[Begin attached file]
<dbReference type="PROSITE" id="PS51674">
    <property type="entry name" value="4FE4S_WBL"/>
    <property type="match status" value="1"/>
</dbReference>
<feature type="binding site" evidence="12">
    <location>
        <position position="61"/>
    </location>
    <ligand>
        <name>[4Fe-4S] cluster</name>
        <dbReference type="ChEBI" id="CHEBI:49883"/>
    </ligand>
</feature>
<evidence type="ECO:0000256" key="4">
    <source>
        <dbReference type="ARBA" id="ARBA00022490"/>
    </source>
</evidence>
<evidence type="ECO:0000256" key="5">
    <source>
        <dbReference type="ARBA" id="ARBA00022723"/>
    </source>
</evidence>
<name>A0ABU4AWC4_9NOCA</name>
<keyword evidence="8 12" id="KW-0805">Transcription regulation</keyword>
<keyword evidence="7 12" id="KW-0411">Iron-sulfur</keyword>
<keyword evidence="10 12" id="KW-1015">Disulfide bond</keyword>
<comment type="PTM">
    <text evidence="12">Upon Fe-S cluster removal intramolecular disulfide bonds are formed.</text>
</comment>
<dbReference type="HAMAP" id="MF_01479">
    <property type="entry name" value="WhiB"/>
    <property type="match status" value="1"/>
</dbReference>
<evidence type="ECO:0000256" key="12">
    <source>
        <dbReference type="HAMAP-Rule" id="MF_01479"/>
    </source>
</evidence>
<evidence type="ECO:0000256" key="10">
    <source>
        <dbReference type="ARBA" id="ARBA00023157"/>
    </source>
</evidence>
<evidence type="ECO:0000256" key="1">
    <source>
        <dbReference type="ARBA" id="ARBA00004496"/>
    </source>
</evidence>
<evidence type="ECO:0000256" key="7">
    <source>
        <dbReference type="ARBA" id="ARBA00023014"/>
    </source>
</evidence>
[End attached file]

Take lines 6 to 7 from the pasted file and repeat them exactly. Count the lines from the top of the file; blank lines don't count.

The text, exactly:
    <location>
        <position position="61"/>